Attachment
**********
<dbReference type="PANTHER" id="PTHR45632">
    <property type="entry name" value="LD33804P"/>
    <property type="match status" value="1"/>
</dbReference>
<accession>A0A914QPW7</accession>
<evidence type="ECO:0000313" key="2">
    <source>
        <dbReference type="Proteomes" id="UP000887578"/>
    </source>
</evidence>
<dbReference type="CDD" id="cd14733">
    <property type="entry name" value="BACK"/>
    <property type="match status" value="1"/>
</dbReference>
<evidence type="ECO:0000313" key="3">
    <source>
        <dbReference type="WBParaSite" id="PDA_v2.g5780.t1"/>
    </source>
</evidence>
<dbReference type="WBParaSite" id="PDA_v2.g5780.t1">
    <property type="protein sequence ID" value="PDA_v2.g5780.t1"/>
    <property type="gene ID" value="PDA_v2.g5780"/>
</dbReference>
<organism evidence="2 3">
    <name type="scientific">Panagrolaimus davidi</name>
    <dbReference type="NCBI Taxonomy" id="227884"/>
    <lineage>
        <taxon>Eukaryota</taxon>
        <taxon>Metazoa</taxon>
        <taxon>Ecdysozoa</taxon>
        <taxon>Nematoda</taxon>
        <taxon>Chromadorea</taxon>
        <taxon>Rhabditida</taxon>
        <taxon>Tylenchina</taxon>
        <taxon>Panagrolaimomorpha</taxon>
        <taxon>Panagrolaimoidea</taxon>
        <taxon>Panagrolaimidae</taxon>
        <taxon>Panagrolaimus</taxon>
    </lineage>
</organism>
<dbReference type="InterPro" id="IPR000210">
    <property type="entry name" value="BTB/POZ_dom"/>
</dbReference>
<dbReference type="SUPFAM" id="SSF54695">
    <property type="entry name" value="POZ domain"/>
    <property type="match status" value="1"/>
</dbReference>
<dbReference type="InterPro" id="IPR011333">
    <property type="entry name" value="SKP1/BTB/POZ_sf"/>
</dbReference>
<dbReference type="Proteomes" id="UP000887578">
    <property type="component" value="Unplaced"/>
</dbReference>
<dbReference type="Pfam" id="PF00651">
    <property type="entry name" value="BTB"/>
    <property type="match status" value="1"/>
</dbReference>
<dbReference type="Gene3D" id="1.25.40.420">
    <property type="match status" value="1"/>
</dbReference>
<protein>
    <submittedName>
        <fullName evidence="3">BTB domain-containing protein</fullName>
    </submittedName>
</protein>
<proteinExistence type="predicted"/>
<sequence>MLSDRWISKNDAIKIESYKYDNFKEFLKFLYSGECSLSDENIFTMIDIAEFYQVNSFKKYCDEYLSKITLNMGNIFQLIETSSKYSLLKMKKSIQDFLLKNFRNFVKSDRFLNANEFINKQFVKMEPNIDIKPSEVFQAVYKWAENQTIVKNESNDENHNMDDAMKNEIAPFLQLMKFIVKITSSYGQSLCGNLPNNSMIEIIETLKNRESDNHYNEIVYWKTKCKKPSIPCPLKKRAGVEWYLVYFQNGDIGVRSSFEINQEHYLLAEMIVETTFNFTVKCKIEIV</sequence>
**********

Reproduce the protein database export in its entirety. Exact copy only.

<dbReference type="PANTHER" id="PTHR45632">
    <property type="entry name" value="LD33804P"/>
    <property type="match status" value="1"/>
</dbReference>
<accession>A0A914QPW7</accession>
<evidence type="ECO:0000313" key="2">
    <source>
        <dbReference type="Proteomes" id="UP000887578"/>
    </source>
</evidence>
<dbReference type="CDD" id="cd14733">
    <property type="entry name" value="BACK"/>
    <property type="match status" value="1"/>
</dbReference>
<evidence type="ECO:0000313" key="3">
    <source>
        <dbReference type="WBParaSite" id="PDA_v2.g5780.t1"/>
    </source>
</evidence>
<dbReference type="WBParaSite" id="PDA_v2.g5780.t1">
    <property type="protein sequence ID" value="PDA_v2.g5780.t1"/>
    <property type="gene ID" value="PDA_v2.g5780"/>
</dbReference>
<organism evidence="2 3">
    <name type="scientific">Panagrolaimus davidi</name>
    <dbReference type="NCBI Taxonomy" id="227884"/>
    <lineage>
        <taxon>Eukaryota</taxon>
        <taxon>Metazoa</taxon>
        <taxon>Ecdysozoa</taxon>
        <taxon>Nematoda</taxon>
        <taxon>Chromadorea</taxon>
        <taxon>Rhabditida</taxon>
        <taxon>Tylenchina</taxon>
        <taxon>Panagrolaimomorpha</taxon>
        <taxon>Panagrolaimoidea</taxon>
        <taxon>Panagrolaimidae</taxon>
        <taxon>Panagrolaimus</taxon>
    </lineage>
</organism>
<dbReference type="InterPro" id="IPR000210">
    <property type="entry name" value="BTB/POZ_dom"/>
</dbReference>
<dbReference type="SUPFAM" id="SSF54695">
    <property type="entry name" value="POZ domain"/>
    <property type="match status" value="1"/>
</dbReference>
<dbReference type="InterPro" id="IPR011333">
    <property type="entry name" value="SKP1/BTB/POZ_sf"/>
</dbReference>
<dbReference type="Proteomes" id="UP000887578">
    <property type="component" value="Unplaced"/>
</dbReference>
<dbReference type="Pfam" id="PF00651">
    <property type="entry name" value="BTB"/>
    <property type="match status" value="1"/>
</dbReference>
<dbReference type="Gene3D" id="1.25.40.420">
    <property type="match status" value="1"/>
</dbReference>
<protein>
    <submittedName>
        <fullName evidence="3">BTB domain-containing protein</fullName>
    </submittedName>
</protein>
<proteinExistence type="predicted"/>
<sequence>MLSDRWISKNDAIKIESYKYDNFKEFLKFLYSGECSLSDENIFTMIDIAEFYQVNSFKKYCDEYLSKITLNMGNIFQLIETSSKYSLLKMKKSIQDFLLKNFRNFVKSDRFLNANEFINKQFVKMEPNIDIKPSEVFQAVYKWAENQTIVKNESNDENHNMDDAMKNEIAPFLQLMKFIVKITSSYGQSLCGNLPNNSMIEIIETLKNRESDNHYNEIVYWKTKCKKPSIPCPLKKRAGVEWYLVYFQNGDIGVRSSFEINQEHYLLAEMIVETTFNFTVKCKIEIV</sequence>